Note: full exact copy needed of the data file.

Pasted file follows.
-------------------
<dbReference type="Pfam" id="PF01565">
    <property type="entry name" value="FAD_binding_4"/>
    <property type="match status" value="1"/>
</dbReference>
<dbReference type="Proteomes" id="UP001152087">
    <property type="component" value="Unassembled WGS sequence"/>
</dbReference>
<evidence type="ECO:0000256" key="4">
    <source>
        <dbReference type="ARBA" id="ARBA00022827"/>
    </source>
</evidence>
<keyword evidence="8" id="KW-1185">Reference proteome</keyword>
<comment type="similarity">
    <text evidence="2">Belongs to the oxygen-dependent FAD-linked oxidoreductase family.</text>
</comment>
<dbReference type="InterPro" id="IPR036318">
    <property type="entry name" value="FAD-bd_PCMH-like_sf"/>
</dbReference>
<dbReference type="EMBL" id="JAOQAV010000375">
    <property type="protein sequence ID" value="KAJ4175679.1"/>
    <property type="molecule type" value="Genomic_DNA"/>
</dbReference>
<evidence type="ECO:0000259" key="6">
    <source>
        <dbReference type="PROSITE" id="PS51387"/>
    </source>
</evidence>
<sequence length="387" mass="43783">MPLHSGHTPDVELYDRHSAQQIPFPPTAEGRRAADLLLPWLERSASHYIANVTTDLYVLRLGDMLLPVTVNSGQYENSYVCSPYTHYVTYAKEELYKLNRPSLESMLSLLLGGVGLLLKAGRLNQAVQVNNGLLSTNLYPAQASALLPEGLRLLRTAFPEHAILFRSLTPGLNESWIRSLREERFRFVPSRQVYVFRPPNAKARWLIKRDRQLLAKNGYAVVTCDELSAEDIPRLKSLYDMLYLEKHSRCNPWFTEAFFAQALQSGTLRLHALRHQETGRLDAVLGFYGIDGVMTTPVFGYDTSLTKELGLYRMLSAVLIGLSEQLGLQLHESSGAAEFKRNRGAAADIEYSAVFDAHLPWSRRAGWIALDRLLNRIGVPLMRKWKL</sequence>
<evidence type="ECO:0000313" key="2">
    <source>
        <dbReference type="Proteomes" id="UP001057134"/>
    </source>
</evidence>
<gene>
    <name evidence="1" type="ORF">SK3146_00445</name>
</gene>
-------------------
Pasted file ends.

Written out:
<dbReference type="Pfam" id="PF01565">
    <property type="entry name" value="FAD_binding_4"/>
    <property type="match status" value="1"/>
</dbReference>
<dbReference type="Proteomes" id="UP001152087">
    <property type="component" value="Unassembled WGS sequence"/>
</dbReference>
<evidence type="ECO:0000256" key="4">
    <source>
        <dbReference type="ARBA" id="ARBA00022827"/>
    </source>
</evidence>
<keyword evidence="8" id="KW-1185">Reference proteome</keyword>
<comment type="similarity">
    <text evidence="2">Belongs to the oxygen-dependent FAD-linked oxidoreductase family.</text>
</comment>
<dbReference type="InterPro" id="IPR036318">
    <property type="entry name" value="FAD-bd_PCMH-like_sf"/>
</dbReference>
<dbReference type="EMBL" id="JAOQAV010000375">
    <property type="protein sequence ID" value="KAJ4175679.1"/>
    <property type="molecule type" value="Genomic_DNA"/>
</dbReference>
<evidence type="ECO:0000259" key="6">
    <source>
        <dbReference type="PROSITE" id="PS51387"/>
    </source>
</evidence>
<sequence length="387" mass="43783">MPLHSGHTPDVELYDRHSAQQIPFPPTAEGRRAADLLLPWLERSASHYIANVTTDLYVLRLGDMLLPVTVNSGQYENSYVCSPYTHYVTYAKEELYKLNRPSLESMLSLLLGGVGLLLKAGRLNQAVQVNNGLLSTNLYPAQASALLPEGLRLLRTAFPEHAILFRSLTPGLNESWIRSLREERFRFVPSRQVYVFRPPNAKARWLIKRDRQLLAKNGYAVVTCDELSAEDIPRLKSLYDMLYLEKHSRCNPWFTEAFFAQALQSGTLRLHALRHQETGRLDAVLGFYGIDGVMTTPVFGYDTSLTKELGLYRMLSAVLIGLSEQLGLQLHESSGAAEFKRNRGAAADIEYSAVFDAHLPWSRRAGWIALDRLLNRIGVPLMRKWKL</sequence>
<evidence type="ECO:0000313" key="2">
    <source>
        <dbReference type="Proteomes" id="UP001057134"/>
    </source>
</evidence>
<gene>
    <name evidence="1" type="ORF">SK3146_00445</name>
</gene>